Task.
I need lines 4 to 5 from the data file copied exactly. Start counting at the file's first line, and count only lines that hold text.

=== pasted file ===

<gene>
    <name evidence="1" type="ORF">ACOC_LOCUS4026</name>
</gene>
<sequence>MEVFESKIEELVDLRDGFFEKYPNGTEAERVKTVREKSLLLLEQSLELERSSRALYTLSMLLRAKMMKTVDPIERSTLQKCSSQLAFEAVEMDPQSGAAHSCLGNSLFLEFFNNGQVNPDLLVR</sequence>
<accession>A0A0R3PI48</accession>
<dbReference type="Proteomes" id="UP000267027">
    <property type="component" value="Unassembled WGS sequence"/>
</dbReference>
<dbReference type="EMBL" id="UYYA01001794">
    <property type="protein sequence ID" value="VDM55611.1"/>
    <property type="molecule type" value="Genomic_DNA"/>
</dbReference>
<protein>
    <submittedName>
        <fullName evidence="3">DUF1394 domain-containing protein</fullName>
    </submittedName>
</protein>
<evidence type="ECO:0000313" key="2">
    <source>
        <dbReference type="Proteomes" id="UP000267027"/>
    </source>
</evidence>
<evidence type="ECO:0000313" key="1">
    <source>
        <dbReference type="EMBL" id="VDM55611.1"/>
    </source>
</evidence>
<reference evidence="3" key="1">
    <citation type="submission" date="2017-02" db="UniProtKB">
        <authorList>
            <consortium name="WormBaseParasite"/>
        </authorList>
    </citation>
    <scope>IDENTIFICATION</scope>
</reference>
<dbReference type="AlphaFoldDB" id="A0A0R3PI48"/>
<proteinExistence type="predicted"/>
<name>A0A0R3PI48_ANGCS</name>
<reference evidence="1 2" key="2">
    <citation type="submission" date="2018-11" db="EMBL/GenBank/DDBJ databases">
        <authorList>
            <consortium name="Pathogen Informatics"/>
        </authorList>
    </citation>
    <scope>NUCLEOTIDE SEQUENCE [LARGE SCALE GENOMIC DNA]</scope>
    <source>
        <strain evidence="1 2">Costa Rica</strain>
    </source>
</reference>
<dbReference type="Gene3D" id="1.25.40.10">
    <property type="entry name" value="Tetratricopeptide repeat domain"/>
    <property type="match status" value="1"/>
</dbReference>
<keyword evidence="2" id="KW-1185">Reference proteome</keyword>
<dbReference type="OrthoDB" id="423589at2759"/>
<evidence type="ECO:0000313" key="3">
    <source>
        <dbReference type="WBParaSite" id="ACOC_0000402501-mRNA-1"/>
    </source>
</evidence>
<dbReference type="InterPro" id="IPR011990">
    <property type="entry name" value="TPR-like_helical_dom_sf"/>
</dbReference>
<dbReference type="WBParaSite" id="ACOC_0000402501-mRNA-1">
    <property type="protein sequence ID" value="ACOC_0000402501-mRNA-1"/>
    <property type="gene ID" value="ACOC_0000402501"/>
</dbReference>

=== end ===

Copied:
<sequence>MEVFESKIEELVDLRDGFFEKYPNGTEAERVKTVREKSLLLLEQSLELERSSRALYTLSMLLRAKMMKTVDPIERSTLQKCSSQLAFEAVEMDPQSGAAHSCLGNSLFLEFFNNGQVNPDLLVR</sequence>
<accession>A0A0R3PI48</accession>